The lead counsel for former President John Mahama in the ongoing election petition, Mr Tsatsu Tsikata, has said that Electoral Commission Chair Jean Mensa, cannot run away from cross-examination.
Mr Tsikata made the comment in court on Monday, 8 February 2021 while arguing against the decision by the first respondent’s lawyer, Mr Justin Amenuvor, that his side did not intend to call any witnesses in the matter.
Mr Akoto Ampaw, the lead counsel for President Nana Akufo-Addo also took a similar stance.
“My Lords, we do not intend to call any witness and my Lord, we do not intend to call any witness because in our view, they have not satisfied the burden of proof. So, we can’t be forced to call any witness”, he told the court.
Should the court rule in favour of the respondents, it means Mrs Jean Mensa and Mr Peter Mac Manu, will not be mounting the dock for cross-examination.
Addressing the court after cross-examining Mr Robert Joseph Mettle-Nunoo, the third of former President John Mahama, Mr Amenuvor, said: “My Lords, with respect, it’s our submission that in view of the [pieces of] evidence led by the witnesses of the petitioner, and our cross-examination so far, speaking for the first respondent, I am of the view that there is sufficient evidence before the court for this petition to be determine and, therefore, my Lords, it is the first respondent’s case that we do not wish to lead any further evidence and, therefore, we are praying that this matter proceeds under Order 36 Rule 4(3) and C.I.87 Rule 3(e)(5) and, we hereby, on that basis, close our case”.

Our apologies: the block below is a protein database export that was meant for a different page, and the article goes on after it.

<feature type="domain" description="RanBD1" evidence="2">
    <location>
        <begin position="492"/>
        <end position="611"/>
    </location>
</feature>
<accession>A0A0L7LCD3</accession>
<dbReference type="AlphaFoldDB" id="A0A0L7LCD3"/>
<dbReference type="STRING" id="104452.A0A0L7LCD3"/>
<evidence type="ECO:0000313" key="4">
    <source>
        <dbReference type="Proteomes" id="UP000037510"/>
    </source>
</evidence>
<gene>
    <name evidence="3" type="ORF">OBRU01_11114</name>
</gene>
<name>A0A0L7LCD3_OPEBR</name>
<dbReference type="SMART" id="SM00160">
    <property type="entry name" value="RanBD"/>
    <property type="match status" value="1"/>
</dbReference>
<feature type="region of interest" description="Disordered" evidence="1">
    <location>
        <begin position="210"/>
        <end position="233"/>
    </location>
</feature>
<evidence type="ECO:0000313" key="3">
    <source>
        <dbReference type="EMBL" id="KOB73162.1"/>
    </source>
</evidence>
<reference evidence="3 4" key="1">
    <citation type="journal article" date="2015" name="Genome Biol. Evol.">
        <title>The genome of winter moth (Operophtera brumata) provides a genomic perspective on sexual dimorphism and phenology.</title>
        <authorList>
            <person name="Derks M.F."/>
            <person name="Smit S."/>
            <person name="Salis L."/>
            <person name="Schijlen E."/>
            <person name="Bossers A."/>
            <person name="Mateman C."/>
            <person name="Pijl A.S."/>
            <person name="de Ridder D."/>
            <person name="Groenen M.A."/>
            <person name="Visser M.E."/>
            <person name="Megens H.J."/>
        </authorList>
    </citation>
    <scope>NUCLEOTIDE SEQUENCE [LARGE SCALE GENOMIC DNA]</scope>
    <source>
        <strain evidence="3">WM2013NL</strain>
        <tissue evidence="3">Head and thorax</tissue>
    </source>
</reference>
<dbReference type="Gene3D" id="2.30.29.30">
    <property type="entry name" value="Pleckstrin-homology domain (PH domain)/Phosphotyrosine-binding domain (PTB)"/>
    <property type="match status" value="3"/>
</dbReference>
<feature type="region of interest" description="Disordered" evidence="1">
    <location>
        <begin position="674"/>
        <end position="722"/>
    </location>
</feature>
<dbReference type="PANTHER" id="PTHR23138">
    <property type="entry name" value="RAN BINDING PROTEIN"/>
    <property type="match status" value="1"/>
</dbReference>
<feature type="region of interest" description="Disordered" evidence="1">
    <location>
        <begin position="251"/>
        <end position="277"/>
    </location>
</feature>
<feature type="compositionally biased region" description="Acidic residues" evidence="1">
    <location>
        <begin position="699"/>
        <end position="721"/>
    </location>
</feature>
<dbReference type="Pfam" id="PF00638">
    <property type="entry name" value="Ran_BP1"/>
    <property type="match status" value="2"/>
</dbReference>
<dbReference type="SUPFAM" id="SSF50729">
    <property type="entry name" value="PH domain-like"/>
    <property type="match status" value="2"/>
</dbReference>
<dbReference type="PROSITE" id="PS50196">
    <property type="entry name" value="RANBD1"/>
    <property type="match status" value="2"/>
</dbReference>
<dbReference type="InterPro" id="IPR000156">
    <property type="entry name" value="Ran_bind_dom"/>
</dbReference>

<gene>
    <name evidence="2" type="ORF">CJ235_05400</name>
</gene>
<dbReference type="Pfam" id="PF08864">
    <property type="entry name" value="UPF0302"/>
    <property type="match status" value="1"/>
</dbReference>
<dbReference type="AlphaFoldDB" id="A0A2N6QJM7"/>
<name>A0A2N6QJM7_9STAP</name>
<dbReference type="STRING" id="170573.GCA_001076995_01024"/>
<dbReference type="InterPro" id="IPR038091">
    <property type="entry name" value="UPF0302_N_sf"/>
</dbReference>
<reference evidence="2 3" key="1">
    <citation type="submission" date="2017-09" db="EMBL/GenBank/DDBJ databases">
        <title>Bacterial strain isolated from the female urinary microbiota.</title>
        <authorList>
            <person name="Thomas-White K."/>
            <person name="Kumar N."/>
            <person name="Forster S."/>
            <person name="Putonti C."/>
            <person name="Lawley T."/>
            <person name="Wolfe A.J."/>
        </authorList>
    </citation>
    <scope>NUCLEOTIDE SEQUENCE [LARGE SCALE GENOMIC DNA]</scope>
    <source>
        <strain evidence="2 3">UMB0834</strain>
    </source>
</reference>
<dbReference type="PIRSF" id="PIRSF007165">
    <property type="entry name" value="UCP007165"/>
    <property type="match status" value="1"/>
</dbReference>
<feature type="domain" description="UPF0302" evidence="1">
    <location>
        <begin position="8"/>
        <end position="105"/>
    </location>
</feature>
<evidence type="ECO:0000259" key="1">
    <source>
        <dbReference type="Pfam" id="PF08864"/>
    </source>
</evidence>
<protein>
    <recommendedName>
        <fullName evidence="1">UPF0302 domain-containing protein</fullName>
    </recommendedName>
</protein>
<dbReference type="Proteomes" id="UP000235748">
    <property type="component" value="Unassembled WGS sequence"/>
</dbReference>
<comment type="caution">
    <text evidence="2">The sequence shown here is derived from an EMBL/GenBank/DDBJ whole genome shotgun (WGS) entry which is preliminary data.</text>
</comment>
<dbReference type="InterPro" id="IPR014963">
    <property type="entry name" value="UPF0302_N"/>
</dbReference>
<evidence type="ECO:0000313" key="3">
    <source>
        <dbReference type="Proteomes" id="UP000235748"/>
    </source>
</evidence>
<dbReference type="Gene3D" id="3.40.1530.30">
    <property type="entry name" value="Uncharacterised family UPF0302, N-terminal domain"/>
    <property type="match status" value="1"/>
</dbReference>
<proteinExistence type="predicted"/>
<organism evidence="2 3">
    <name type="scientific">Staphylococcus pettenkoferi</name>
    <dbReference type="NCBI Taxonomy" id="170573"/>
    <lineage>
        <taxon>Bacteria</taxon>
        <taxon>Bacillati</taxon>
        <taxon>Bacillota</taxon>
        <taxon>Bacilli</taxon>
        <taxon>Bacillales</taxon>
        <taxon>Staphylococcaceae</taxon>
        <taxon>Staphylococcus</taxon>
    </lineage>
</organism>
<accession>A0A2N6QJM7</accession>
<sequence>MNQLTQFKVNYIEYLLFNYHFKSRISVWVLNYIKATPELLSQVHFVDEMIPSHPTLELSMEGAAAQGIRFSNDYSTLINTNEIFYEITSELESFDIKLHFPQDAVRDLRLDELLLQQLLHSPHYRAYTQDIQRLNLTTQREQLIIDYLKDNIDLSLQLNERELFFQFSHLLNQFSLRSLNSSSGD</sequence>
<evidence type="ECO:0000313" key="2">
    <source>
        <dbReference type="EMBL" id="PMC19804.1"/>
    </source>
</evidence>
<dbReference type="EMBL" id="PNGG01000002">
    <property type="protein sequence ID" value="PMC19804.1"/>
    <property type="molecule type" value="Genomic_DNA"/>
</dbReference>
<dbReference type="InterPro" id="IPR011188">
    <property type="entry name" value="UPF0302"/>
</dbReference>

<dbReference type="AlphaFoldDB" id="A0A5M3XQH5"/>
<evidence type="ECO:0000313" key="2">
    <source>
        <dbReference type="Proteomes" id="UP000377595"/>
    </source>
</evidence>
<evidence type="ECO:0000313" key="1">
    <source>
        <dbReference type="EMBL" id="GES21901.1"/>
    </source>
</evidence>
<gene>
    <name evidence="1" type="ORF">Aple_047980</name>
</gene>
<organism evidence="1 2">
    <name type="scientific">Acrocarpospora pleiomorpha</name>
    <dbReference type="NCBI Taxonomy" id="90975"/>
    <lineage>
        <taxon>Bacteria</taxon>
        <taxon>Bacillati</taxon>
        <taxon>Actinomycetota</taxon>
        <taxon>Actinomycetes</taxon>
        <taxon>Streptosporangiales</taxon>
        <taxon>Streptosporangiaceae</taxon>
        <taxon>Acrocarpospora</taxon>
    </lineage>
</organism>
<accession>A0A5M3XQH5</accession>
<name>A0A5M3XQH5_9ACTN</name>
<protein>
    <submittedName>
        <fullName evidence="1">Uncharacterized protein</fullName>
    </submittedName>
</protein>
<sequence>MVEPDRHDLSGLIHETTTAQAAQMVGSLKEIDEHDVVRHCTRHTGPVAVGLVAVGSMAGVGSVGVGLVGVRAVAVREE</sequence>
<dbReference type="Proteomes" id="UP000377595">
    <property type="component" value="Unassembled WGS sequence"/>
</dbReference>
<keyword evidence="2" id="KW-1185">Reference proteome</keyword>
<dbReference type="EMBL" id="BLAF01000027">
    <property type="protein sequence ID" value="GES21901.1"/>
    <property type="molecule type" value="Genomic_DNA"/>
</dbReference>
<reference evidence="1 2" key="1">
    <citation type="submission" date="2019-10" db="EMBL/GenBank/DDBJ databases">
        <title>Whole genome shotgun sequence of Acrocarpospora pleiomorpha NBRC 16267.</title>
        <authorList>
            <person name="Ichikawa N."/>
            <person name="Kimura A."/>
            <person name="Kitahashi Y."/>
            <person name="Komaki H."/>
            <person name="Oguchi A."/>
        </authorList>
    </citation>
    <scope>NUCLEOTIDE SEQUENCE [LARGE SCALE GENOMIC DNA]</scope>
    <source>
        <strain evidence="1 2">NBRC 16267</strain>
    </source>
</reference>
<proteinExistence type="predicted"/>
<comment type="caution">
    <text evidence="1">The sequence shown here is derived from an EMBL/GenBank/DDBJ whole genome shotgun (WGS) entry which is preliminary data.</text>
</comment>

Asked by the Bench what that meant for the first respondent’s witness statement, Mr Amenuvor said: “My Lord, under C.I.87 Rule 3(e)(5): ‘If a party who has served a witness statement does not call the witness to give evidence at the trial or put the witness statement in as hearsay evidence, any other party may put that witness statement in as hearsay evidence’. So, My Lords, we are saying we are not calling any further witnesses. If [any party] decides to treat our witness statement as hearsay evidence, well, that side can treat it as such but we are not leading any further evidence”.
However, Mr Tsatsu Tsikata, counter-argued: “It is our respectful submission that counsel for the first respondent that not have it opened to him to take the course that he just proposed to this court. Order 36 Rule 4(3) that he referred to, specifically says: ‘Where the defendant elects not to adduce evidence’. In this proceedings, the defendant has put in a witness statement.”
“The election that they made to submit the witness statement to the court, is a clear indication that they made an election to the contrary because My Lords, in these proceedings, at the point of case management, Your Lordships basically asked questions from all parties as regards witnesses being called and it is at the point of case management where such an election is notified to the court.
“At that point, they elected to submit a witness statement. Now, that witness statement is not yet in evidence; that is true, but this is referring to an election; the point of election came at the point of the case management and we are respectfully submitting that this witness cannot run away from cross-examination when they have elected”, he argued.
Chief Justice Anin Yeboah, however, asked Mr Tsikata to tone down on his choice of words, saying “evade” would have been a more appropriate word to use, to which Mr Mahama’s lawyer conceded.
Some of the Justices on the Bench also engaged Mr Tsikata with some questions about whether his arguments meant a witness must, by all means, mount the dock even against his or her wish.
Justice Gertrude Torkornoo, for instance, wondered if it did not border on human rights.
“Mr Tsikata I want to understand something; are you suggesting that a witness can be compelled to give evidence? Mr Tsikata isn’t compelling someone to testify a human rights questions? Nobody can compel a witness to testify”.
The court adjourned the hearing to Tuesday, 9 February to hear arguments from both sides and make a ruling on that particular matter.
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